When it comes to putting ethics into the curriculum, too, debating contests represent a strange way to go about things.  That they’re contests is one of the strangenesses: I can imagine that there might be competitive anatomy of pharmacology quizzes, but they wouldn’t be – would they? – curricular.  What’d really matter is that every student knew their way around the body and the chemistry set; any competitive element would be for the pub after the exam.  Yet this is being touted as a curricular activity, which is a bit odd.  OK, it gives an incentive to do well… but if someone needs to be incentivised to think about moral problems in a complex way, something’s gone quite awry (though possibly it’s gone awry long before the first day of medical school).

My bigger concern, though, is with the very idea of a debating contest, and it’s a concern that is related to the third point I made a moment ago.

I’ve met some superb debators who could argue compellingly that black’s blue if that’s what you asked of them; and if you interrupted and asked them to present the exact opposite case, they’d be able to do that without pausing for breath.  These people are all excellent speakers – and excellent contrarians.  If I told my competitive debater students that Thursday is the day after Wednesday, they’d doubtless be able to construct a highly appealing rebuttal.  (None of this is directed against any of my debate-competitor students.  They’ve been academically excellent, and excellent debaters as well.  Still, we can’t deduce from that that their academic excellence is attributable to the skills developed by competitive debate.  It might be that the kind of background that makes you a good debater is also going to set you up well for academic success.  That’s for another day.)

What’s nagging away at the back of my mind is the sense that there’s nothing much riding on the outcome of a debate qua staged event.  You don’t have to care at all for the position for which you’re arguing; it might be better if you don’t, especially if the terms of the thing are that you’re assigned a position from which to argue.  (Is euthanasia permissible?  Here’s what I want you to think: now go and think it!)  You certainly are at a disadvantage if you spend a lot of time wondering whether a proposition is true; all that matters is whether the motion is winnable.  For another, ethics is rather like natural science inasmuch as that you start with a hypothesis, then work out how to test and demonstrate the truth of that hypothesis… and (vital, this) might be surprised by how the argument actually turns out.  Just as a bench scientist might have an intuition that the common cold is caused by a bacterium, set out to show it, and be forced to accept the surprising conclusion that it isn’t, so the ethicist might find herself in a similar position.  And in the ethics case and the natural science case, “I don’t know, and here are some interesting reasons why it’s a hard problem” is a valuable contribution.  A debater, by contrast, requires certainty, or at least the illusion thereof.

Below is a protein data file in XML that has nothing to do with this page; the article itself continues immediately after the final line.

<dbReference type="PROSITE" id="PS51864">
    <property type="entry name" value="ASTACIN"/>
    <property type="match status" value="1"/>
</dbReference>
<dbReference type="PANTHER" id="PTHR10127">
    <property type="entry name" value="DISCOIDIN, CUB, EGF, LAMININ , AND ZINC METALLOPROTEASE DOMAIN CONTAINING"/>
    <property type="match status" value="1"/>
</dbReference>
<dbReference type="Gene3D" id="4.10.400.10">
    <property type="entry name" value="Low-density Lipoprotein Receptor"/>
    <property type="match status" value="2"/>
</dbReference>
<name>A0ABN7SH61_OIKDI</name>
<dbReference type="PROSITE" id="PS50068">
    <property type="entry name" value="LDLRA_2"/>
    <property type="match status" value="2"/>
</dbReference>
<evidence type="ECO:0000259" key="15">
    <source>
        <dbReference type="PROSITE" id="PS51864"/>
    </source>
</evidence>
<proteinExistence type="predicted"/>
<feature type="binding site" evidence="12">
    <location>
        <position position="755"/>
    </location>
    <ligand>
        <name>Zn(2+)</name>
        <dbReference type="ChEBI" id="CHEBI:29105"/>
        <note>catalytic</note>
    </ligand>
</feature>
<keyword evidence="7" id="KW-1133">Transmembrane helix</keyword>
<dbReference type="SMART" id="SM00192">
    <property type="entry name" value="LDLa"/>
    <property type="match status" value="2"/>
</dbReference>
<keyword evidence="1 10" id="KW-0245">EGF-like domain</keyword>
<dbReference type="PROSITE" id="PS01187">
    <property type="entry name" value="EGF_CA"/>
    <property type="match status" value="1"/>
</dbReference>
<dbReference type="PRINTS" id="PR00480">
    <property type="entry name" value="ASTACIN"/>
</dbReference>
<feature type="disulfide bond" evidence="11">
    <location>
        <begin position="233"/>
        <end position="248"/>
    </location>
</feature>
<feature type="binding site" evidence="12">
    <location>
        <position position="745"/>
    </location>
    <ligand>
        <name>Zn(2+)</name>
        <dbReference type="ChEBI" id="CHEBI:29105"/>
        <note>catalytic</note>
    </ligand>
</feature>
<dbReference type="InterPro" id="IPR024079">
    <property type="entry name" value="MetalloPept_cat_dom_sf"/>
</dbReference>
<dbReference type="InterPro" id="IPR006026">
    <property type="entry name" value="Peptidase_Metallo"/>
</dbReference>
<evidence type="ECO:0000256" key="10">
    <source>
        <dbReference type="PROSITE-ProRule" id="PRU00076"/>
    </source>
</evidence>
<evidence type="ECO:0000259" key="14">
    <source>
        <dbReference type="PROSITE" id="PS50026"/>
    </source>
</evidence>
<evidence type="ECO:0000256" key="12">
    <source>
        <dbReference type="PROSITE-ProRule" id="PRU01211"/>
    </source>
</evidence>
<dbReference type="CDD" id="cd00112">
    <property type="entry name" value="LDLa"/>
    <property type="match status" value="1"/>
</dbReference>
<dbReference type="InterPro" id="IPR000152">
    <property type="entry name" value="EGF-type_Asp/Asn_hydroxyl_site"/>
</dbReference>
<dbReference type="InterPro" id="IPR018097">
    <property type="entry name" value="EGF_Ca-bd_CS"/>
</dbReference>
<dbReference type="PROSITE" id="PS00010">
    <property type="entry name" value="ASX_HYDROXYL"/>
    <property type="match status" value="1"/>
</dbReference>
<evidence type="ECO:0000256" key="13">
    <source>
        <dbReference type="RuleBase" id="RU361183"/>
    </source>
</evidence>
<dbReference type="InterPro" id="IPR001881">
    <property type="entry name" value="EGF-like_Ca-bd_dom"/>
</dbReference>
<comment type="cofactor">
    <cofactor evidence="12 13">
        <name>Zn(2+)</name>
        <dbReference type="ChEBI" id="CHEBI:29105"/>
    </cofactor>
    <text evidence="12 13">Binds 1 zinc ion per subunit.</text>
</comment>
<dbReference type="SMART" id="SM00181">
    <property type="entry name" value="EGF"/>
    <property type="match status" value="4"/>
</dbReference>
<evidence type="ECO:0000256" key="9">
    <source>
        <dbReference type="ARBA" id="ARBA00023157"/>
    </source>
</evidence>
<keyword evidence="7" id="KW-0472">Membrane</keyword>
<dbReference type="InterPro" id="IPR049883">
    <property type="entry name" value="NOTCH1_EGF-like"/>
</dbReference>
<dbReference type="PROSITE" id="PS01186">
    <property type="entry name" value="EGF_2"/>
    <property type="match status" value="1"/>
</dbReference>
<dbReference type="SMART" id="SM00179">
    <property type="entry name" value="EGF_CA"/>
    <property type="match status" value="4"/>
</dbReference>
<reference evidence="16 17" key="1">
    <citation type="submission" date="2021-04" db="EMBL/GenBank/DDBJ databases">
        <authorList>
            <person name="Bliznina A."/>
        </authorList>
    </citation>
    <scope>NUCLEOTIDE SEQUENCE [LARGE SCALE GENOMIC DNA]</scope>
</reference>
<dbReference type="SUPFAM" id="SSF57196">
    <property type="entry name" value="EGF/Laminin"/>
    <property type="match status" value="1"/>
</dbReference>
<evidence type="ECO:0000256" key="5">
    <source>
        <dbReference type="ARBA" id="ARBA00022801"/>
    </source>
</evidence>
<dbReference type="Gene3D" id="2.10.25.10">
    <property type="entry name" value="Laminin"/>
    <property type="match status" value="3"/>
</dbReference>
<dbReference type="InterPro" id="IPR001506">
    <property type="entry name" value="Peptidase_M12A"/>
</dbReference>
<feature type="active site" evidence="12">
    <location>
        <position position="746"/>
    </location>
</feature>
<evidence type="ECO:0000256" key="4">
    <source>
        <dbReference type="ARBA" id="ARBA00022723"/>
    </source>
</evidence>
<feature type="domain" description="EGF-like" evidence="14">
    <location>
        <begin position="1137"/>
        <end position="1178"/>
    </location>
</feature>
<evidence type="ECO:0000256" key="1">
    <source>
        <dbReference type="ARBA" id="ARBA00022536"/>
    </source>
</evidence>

Third, it’s not always possible to do the kind of conceptual analysis that ethics requires in a formalised competitive debate.  What does a word like “dignity” or “professionalism” or “compassion” or whatever mean?  You can argue for a motion that respect for dignity requires this or that, but that won’t really get to the core of what the word actually does in debate.

Upshot: a debating competition is a potentially interesting way to get ethics into the curriculum, and to get students to take it seriously.  But it might also just mean that students end up doing ethics-like things.

You now have seven minutes to articulate the opposite position, and then someone will judge which of us is correct.

  • Alex Kipp

    Coming from medical ethics more from the medical side (MD with a Masters in Bioethics, BA in Philosophy, have done ethics consults for years, have worked with med students on ethics in the past), I would be greatly worried about a debate competition as a way of teaching ethics. Perhaps as a component of, but certainly not the sole venue. In my experience, medical students, especially in the pre-clinical years, are looking for solid facts. The most common complaint I hear about teaching ethics in med school is that there’s no right answer, and that you can come up with an argument for anything you want to do. So having students argue one side and then the other side of an issue would, I fear, only confirm this bias. I think this part of the reason why the principles have become so popular. As ethics instructors, we can bring the 4 principles up as *the answer* and go from there (at least we can have some discussion about how the principles apply to various clinical encounters). I think a solid analysis of various students’ arguments is a great way to teach ethics, but I would worry that a debate competition would feel more like rhetoric, and not philosophy.